Please use this identifier to cite or link to this item: http://hdl.handle.net/10553/45694
Title: The archaeobotany of long-term crop storage in northwest African communal granaries: a case study from pre-Hispanic Gran Canaria (cal. ad 1000–1500)
Authors: Morales Mateos, Jacob Bentejui 
Rodríguez Rodríguez, Amelia Del Carmen 
González Marrero, María Del Cristo 
Martín-Rodríguez, Ernesto
Henriquez Valido, Pedro 
del-Pino-Curbelo, Miguel 
UNESCO Clasification: 550405 Prehistoria
Keywords: Plant storage
Crop processing
Insect pest
Insect repellent plants
Canary islands
Pre-Hispanic
Issue Date: 2014
Journal: Vegetation History and Archaeobotany 
Abstract: Communal granaries are a widespread and very significant feature of northwest Africa. Here the first systematic archaeobotanical study of such a granary is presented, with desiccated plant macro-remains retrieved from the pre-Hispanic site of El Álamo-Acusa, Gran Canaria, Spain (cal. ad 1000–1500). While modern contamination caused by animals was evident, most plant remains found there were ancient, including cereals, pulses, cultivated fruits and wild gathered plants. Hordeum vulgare ssp. vulgare and Ficus carica were the most common taxa, which appear to have been the two main staple foods for the pre-Hispanic population. The high frequencies of chaff and other plant residues indicate that crops were stored unprocessed. Most food plants had been eaten by insects and other animals, and only unpalatable parts were present. Remains of Sitophilus granarius (grain weevil) were common in the samples, suggesting problems of insect pests during long-term storage. In addition, we have identified leaves of cf. Laurus novocanariensis, which may have been used as an insect repellent.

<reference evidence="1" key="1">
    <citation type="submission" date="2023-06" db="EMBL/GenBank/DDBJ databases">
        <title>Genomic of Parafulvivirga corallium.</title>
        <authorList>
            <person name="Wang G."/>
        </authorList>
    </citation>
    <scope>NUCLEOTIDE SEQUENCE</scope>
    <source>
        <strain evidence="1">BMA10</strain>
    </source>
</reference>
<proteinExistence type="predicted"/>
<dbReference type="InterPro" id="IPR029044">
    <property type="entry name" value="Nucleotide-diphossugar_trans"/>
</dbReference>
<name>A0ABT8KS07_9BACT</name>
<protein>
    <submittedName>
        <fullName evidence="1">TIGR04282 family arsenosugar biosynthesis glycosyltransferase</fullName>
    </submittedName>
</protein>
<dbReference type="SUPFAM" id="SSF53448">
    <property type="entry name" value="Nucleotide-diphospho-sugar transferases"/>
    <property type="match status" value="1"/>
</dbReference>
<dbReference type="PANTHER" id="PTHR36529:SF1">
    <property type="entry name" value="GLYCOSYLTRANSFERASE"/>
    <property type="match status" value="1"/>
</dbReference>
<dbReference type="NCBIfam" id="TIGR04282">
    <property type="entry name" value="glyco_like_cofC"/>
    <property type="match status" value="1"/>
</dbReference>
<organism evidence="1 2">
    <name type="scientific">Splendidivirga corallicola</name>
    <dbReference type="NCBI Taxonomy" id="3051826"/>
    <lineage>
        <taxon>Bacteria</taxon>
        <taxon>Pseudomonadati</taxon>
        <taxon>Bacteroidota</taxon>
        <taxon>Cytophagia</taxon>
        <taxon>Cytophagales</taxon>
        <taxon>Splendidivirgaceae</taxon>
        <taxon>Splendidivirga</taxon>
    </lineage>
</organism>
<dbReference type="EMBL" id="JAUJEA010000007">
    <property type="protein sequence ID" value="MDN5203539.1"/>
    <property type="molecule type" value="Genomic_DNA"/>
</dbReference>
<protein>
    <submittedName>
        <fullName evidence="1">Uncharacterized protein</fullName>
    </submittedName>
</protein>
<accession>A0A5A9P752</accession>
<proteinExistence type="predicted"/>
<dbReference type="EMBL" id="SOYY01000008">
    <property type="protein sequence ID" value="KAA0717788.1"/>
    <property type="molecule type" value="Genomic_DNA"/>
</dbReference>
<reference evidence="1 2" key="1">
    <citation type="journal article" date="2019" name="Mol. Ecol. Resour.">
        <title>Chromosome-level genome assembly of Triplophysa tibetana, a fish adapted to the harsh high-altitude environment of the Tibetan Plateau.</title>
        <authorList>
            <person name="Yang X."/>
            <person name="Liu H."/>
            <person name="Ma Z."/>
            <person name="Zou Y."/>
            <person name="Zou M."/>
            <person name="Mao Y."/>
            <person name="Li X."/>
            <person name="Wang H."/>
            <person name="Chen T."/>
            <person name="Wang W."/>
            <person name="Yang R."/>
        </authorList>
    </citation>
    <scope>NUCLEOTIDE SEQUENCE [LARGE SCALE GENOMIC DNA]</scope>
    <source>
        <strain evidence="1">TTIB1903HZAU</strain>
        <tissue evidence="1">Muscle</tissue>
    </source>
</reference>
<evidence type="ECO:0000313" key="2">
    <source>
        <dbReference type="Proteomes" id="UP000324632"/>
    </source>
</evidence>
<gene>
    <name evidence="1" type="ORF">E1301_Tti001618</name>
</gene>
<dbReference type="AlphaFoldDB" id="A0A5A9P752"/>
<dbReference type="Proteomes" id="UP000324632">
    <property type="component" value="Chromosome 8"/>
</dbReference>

URI: http://hdl.handle.net/10553/45694
ISSN: 0939-6314
DOI: 10.1007/s00334-014-0444-4
Source: Vegetation History and Archaeobotany [ISSN 0939-6314], v. 23 (6), p. 789-804
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